John Bates Clark

John Bates Clark (January 26, 1847 – March 21, 1938) was an American neoclassical economist. He was one of the pioneers of the marginalist revolution and opponent to the Institutionalist school of economics, and spent most of his career as professor at Columbia University.

Land value tax in the United States

Land value taxation (i.e. property tax applied only to the unimproved value of land) has a long history in the United States dating back from Physiocrat influence on Thomas Jefferson and Benjamin Franklin. It is most famously associated with Henry George and his book Progress and Poverty (1879), which argued that because the supply of land is fixed and its location value is created by communities and public works, the economic rent of land is the most logical source of public revenue. and which had considerable impact on turn-of-the-century reform movements in America and elsewhere. Every single state in the United States has some form of property tax on real estate and hence, in part, a tax on land value. However, Pennsylvania in particular has seen local attempts to rely more heavily on the taxation of land value.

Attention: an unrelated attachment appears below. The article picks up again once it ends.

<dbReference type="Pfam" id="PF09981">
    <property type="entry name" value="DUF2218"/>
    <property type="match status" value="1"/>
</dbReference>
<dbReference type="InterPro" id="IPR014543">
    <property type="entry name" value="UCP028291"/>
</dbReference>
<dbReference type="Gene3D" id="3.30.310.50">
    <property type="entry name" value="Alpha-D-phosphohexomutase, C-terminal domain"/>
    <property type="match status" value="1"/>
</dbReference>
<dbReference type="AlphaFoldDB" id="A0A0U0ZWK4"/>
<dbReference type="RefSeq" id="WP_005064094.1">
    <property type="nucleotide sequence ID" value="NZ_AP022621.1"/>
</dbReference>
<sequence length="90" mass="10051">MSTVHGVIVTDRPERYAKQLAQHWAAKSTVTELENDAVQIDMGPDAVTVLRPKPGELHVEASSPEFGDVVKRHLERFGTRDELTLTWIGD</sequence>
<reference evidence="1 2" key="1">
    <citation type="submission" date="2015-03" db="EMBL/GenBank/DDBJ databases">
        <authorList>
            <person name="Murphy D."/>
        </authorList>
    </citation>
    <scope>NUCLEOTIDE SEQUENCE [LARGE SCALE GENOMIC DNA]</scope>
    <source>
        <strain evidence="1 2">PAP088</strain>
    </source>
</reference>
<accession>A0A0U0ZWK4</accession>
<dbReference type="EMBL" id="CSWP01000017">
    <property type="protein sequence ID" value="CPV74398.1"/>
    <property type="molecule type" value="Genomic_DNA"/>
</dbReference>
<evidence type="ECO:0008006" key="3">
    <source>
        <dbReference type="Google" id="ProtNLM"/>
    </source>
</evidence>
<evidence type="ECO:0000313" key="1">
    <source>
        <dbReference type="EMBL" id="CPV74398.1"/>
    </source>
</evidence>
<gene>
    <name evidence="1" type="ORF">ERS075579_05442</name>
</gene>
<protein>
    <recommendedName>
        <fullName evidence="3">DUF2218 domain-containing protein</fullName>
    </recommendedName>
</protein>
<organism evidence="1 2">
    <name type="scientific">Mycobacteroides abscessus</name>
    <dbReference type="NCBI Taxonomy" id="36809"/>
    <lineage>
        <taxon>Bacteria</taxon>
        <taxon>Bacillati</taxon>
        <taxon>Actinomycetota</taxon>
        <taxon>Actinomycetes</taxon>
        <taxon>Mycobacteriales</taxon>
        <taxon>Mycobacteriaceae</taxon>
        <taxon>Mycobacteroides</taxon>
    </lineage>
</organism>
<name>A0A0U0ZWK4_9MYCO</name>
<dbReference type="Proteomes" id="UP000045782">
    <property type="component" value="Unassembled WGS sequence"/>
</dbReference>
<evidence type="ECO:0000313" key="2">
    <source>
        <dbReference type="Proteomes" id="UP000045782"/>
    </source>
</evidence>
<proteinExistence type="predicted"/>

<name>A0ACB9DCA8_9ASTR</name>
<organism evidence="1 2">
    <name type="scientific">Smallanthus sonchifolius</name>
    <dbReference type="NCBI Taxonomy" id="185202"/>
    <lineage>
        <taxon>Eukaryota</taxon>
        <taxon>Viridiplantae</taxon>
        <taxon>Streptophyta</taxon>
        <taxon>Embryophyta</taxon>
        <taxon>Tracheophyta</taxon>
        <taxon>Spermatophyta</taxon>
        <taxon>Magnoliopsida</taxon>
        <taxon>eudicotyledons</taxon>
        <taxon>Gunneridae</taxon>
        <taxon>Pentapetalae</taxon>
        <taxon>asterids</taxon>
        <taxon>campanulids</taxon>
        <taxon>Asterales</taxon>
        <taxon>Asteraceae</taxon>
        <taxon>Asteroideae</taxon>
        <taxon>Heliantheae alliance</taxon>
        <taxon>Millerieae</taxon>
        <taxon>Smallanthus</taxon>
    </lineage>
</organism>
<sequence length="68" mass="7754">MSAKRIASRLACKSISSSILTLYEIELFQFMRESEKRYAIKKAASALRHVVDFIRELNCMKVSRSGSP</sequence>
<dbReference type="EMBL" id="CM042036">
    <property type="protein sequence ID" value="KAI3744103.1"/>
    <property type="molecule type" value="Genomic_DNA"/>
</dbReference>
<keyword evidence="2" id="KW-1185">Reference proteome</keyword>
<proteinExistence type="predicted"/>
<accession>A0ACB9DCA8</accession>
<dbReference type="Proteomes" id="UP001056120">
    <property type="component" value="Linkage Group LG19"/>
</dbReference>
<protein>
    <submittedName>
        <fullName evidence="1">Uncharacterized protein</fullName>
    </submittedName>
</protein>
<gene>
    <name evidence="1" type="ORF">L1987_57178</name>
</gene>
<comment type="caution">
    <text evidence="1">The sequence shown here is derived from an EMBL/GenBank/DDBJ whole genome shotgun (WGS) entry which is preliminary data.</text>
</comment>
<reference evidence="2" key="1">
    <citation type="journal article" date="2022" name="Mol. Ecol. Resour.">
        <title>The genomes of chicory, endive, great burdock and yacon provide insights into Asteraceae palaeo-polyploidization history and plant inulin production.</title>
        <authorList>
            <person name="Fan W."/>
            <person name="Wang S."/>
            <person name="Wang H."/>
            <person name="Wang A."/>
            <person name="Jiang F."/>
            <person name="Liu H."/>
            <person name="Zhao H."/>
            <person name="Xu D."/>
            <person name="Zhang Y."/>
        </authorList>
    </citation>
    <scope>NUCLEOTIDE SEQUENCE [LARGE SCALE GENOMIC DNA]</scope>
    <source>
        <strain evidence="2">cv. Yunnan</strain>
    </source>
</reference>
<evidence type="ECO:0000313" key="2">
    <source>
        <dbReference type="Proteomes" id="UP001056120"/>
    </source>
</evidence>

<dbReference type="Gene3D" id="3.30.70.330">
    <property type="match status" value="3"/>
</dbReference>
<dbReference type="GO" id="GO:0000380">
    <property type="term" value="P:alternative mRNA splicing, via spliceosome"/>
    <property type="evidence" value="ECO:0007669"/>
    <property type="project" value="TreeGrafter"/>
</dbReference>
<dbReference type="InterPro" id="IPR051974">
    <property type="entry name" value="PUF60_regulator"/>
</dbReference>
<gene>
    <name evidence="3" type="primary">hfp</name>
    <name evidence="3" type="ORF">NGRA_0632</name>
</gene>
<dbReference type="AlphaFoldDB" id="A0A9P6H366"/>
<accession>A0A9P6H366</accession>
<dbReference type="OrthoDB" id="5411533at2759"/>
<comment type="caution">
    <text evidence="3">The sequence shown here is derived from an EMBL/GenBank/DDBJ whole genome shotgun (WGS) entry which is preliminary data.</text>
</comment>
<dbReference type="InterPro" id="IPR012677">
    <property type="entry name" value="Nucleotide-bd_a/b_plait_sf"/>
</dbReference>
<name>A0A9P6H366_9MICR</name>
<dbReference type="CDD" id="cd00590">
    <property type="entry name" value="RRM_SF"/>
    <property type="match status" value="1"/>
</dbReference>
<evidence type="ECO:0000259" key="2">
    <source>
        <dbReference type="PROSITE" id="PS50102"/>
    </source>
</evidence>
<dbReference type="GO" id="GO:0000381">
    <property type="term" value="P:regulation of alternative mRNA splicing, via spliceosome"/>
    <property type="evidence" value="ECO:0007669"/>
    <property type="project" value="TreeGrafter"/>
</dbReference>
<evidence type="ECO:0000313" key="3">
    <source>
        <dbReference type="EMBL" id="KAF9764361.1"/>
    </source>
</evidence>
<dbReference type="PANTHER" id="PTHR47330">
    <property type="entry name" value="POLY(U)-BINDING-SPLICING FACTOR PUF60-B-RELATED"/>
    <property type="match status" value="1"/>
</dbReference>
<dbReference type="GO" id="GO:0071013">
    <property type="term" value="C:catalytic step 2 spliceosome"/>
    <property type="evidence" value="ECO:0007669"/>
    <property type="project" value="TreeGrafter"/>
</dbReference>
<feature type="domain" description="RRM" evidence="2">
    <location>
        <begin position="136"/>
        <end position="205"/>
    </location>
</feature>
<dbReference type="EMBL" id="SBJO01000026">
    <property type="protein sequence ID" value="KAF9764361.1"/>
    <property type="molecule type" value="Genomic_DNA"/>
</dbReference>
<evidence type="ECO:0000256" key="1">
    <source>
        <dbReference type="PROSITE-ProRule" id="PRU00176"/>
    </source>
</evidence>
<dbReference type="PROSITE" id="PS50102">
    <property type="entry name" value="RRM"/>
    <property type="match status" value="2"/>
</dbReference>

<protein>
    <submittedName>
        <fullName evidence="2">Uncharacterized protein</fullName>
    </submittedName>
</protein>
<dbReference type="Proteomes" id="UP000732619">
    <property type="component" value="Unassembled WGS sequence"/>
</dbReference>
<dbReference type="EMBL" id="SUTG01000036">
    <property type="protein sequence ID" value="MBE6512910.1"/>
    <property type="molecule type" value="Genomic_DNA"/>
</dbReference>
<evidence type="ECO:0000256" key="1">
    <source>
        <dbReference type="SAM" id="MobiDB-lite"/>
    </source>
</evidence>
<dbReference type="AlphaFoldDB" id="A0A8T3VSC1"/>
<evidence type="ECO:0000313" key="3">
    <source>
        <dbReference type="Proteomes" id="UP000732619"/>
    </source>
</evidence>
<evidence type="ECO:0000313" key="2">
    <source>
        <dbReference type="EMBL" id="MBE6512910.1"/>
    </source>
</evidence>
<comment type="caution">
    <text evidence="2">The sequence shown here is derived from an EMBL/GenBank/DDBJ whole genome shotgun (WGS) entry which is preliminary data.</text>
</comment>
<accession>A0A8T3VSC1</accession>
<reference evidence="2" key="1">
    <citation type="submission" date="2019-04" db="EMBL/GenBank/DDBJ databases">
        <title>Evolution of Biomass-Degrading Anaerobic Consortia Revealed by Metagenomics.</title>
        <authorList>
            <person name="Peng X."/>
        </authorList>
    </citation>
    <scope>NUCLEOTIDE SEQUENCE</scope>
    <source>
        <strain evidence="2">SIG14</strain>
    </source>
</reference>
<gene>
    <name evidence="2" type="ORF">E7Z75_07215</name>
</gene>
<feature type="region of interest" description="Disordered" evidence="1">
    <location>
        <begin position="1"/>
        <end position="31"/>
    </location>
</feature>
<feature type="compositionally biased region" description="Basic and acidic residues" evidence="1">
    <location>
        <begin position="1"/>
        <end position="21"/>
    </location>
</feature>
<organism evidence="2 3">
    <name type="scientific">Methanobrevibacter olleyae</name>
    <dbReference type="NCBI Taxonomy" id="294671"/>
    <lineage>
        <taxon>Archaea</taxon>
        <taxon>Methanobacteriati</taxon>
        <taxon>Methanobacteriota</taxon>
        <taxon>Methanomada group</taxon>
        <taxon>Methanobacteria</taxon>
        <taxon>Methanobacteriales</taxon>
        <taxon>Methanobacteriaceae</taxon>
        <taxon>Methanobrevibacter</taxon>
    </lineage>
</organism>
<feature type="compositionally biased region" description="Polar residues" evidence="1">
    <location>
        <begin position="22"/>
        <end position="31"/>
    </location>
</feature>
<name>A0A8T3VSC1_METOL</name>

List of important publications in economics

This is a list of important publications in economics, organized by field.

Some reasons why a particular publication might be regarded as important:

Topic creator – A publication that created a new topic

Breakthrough – A publication that changed scientific knowledge significantly

Influence – A publication which has significantly influenced the world or has had a massive impact on the teaching of economics.

Mason Gaffney

Mason Gaffney (born October 18, 1923) is an American economist and a major critic of Neoclassical economics from a Georgist point of view. He earned his B.A. in 1948 from Reed College in Portland, Oregon. Gaffney first read Henry George's masterwork Progress and Poverty as a high school junior. After serving in the southwest Pacific during World War II, this interest led him in 1956 to get a Ph.D. in Economics at the University of California, Berkeley. There he addressed his teachers' skepticism about Georgism with a dissertation entitled "Land Speculation as an Obstacle to Ideal Allocation of Land." Gaffney has been Professor of Economics at the University of California, Riverside since 1976.